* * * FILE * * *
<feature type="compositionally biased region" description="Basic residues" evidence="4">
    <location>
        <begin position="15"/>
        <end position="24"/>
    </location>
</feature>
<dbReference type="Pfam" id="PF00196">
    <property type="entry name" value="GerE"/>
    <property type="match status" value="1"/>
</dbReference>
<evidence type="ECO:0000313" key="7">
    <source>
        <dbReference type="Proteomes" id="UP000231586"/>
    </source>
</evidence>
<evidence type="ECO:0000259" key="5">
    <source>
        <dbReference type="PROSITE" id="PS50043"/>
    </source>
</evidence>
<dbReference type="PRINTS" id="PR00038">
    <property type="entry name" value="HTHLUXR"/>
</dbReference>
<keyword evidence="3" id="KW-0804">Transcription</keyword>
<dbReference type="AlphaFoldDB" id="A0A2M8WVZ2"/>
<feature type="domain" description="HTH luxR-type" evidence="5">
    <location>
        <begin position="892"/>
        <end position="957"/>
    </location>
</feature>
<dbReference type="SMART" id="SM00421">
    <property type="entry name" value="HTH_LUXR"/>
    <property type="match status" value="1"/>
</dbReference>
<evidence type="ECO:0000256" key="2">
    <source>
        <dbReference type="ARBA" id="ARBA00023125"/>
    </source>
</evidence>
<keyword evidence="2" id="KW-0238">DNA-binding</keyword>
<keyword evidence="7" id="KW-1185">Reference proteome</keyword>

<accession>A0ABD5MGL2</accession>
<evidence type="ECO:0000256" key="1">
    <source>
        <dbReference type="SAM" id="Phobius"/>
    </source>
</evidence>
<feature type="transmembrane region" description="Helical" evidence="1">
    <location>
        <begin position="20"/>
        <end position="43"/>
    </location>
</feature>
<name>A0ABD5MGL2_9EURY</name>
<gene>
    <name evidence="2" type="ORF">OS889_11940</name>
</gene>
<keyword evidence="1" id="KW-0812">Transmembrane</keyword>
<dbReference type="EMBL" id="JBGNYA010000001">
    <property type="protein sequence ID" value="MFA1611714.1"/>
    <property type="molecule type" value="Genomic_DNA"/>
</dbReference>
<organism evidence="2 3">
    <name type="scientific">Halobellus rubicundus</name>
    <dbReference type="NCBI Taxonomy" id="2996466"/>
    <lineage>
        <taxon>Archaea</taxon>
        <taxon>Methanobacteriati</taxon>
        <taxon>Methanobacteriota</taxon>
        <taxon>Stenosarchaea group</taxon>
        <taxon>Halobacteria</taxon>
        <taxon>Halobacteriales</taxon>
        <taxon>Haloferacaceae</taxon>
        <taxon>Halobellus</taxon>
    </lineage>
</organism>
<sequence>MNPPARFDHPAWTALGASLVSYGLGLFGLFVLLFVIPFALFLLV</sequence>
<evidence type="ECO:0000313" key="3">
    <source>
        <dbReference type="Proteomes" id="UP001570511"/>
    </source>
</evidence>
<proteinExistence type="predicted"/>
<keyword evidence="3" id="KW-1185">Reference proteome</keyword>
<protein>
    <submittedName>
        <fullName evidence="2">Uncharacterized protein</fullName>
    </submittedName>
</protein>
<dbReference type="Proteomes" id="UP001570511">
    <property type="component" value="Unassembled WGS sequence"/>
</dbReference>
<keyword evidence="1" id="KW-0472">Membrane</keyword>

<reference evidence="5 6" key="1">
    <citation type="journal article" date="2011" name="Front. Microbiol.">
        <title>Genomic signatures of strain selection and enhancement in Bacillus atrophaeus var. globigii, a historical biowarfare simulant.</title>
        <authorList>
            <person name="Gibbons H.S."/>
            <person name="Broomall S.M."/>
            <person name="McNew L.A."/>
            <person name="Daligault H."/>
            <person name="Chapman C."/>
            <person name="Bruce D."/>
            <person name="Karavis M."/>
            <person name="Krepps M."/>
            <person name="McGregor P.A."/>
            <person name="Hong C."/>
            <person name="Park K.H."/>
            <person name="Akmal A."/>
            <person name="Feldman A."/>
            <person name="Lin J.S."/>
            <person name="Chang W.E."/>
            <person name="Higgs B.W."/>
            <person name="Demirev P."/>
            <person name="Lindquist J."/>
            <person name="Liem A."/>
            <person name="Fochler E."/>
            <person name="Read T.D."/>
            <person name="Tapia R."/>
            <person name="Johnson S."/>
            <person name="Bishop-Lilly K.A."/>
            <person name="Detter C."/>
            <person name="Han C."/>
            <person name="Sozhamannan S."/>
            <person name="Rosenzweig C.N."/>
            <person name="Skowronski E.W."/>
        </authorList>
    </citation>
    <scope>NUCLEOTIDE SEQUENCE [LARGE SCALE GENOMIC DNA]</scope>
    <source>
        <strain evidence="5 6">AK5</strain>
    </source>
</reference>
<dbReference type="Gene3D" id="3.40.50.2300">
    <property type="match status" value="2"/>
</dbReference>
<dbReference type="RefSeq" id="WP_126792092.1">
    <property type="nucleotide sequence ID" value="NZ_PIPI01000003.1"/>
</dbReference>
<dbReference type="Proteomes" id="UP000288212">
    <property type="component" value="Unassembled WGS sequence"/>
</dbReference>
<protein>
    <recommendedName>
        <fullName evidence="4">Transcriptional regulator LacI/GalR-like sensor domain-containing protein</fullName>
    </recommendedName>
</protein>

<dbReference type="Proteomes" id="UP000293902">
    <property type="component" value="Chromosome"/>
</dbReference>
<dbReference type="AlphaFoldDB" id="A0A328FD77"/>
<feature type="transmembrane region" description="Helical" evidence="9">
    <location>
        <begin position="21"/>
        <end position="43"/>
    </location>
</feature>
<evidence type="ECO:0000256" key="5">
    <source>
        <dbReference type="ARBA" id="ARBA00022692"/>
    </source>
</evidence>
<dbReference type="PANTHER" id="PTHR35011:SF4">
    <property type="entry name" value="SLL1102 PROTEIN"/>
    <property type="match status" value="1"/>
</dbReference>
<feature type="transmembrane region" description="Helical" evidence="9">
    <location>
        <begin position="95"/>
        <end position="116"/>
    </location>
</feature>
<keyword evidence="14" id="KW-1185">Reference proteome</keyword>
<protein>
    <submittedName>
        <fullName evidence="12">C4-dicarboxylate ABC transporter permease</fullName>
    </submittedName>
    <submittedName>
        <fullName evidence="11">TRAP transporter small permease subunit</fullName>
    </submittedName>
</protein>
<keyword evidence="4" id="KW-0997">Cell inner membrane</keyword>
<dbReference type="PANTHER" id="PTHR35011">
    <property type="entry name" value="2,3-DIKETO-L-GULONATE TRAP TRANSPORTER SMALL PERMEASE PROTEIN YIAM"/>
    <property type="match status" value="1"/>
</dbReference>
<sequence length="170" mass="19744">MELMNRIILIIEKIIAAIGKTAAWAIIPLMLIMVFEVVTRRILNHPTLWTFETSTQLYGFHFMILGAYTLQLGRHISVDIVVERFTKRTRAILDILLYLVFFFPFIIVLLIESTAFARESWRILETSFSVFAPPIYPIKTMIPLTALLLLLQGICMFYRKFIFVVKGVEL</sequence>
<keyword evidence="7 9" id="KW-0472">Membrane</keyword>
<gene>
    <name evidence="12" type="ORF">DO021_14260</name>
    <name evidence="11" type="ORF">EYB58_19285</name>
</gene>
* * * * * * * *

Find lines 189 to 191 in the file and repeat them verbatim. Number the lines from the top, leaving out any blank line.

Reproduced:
<keyword evidence="7 9" id="KW-0472">Membrane</keyword>
<gene>
    <name evidence="12" type="ORF">DO021_14260</name>